• Staff within the service demonstrated good levels of commitment to patient care and they adopted holistic patient and family centred care. Patients and families believed the care provided was good.
  • The service planned and delivered care based on the identified needs of the community it served, but also built the service around the individual needs of patients. Staff were proactive in their approach to establishing the individual needs of patients.
  • There was an exceptional family focused approach to care delivery and staff had extensive knowledge about their patients.
  • The service was well led by effective and enthusiastic managers, who were aware of risks to the service and were capable of tackling difficult issues head on with a view to service improvement.

Wards for older people with mental health problems

Good

Updated 5 April 2019

Our rating of this service improved. We rated it as good because:

  • We rated all key questions as good.
  • Improvements in the clinical environment and medicine management had been made since our last inspection.
  • Medicines were now managed safely. Equipment was now cleaned and recorded. Clinic fridge temperatures were also now monitored. Environments had been suitably adapted to meet the needs of patients with dementia. There were enough rooms to accommodate activity and therapy sessions.
  • Compliance with supervision, appraisals and mandatory training had improved, including basic life support, immediate life support, moving and handling and dysphasia training. Staff were now appropriately trained and supported for their roles.
  • Risk assessments and care plans had been completed for all patients and reflected patients’ lives and interests. They were personalised, holistic and recovery-oriented. Staff had developed a tool to support patient and carer involvement. Families and carers were involved in care planning and discharge planning.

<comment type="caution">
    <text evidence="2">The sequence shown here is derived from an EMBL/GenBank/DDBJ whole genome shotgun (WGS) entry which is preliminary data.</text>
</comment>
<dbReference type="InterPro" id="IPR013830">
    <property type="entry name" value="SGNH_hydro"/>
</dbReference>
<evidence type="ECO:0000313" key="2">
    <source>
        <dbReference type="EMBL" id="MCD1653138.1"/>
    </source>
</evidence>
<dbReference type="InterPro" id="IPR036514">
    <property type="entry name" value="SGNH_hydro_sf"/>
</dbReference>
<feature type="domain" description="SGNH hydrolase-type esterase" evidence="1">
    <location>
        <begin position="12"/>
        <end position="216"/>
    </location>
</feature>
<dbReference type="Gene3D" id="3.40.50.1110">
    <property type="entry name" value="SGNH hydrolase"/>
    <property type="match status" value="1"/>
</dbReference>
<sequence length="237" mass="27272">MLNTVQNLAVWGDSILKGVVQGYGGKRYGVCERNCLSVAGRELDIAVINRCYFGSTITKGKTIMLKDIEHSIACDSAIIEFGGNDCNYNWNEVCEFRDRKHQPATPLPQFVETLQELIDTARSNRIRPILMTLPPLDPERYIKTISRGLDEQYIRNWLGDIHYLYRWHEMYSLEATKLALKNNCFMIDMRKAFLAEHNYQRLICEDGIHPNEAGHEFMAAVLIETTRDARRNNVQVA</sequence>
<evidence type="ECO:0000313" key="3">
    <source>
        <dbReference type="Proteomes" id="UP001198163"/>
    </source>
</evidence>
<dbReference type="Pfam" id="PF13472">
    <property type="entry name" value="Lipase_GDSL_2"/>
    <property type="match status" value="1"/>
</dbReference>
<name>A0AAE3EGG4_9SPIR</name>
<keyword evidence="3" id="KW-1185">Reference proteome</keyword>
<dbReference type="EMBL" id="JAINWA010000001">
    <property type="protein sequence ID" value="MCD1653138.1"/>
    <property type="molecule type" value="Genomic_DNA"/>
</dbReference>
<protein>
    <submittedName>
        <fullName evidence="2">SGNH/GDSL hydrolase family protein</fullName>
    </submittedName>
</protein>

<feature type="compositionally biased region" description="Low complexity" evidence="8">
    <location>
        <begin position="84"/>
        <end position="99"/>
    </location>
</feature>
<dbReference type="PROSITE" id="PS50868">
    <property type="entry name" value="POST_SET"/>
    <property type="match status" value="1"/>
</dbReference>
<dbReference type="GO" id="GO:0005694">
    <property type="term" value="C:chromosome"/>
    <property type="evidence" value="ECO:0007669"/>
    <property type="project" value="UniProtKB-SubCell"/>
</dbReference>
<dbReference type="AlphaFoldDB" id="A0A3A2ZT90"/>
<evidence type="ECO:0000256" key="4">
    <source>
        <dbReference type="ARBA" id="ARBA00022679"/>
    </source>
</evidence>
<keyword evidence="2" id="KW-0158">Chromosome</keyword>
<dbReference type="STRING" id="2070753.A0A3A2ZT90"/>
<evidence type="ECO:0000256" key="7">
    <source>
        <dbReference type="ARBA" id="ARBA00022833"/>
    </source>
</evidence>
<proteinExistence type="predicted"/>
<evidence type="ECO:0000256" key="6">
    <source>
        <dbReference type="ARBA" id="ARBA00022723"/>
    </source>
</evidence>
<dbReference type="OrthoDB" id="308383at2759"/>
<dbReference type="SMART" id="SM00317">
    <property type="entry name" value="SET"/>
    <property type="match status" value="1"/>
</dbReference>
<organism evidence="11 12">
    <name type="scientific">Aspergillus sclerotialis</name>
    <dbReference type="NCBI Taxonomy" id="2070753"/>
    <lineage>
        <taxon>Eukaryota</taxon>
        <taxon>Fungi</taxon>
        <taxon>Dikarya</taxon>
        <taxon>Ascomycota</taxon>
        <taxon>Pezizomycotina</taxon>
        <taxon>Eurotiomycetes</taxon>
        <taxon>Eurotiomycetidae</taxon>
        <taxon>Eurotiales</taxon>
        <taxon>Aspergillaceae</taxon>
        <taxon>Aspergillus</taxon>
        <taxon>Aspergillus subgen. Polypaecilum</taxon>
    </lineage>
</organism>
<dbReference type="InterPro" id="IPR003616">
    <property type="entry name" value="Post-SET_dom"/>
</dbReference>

• The food was of good quality and drinks and snacks could be accessed 24 hours a day. Cultural beliefs were accommodated, including special diets.
  • Staffing levels and skill mix on each ward were appropriate to meet the needs of patients.
  • The service was now notifying the Care Quality Commission of Deprivation of Liberty Safeguards authorisations for patients. Mental Health Act and Mental Capacity Act policies and procedures were followed by staff.
  • There were effective systems and processes in place to drive quality improvement and safety. Incidents were reported and acted upon. Complaints were managed well and information fed back to patients.
  • Managers had the necessary skills and resources to ensure patient care was of good quality.
  • Staff felt respected by senior managers and morale had improved. Staff treated patients, their families and carers with kindness, privacy, dignity, respect, compassion and support. There were good relationships between patients, staff and carers.

However:

  • There was dormitory bedroom accommodation on three wards. Beds were separated by curtains. This impacted on patients’ privacy and dignity.

Community end of life care

Requires improvement

Updated 5 April 2019

We have not previously inspected this service. We rated it as requires improvement because: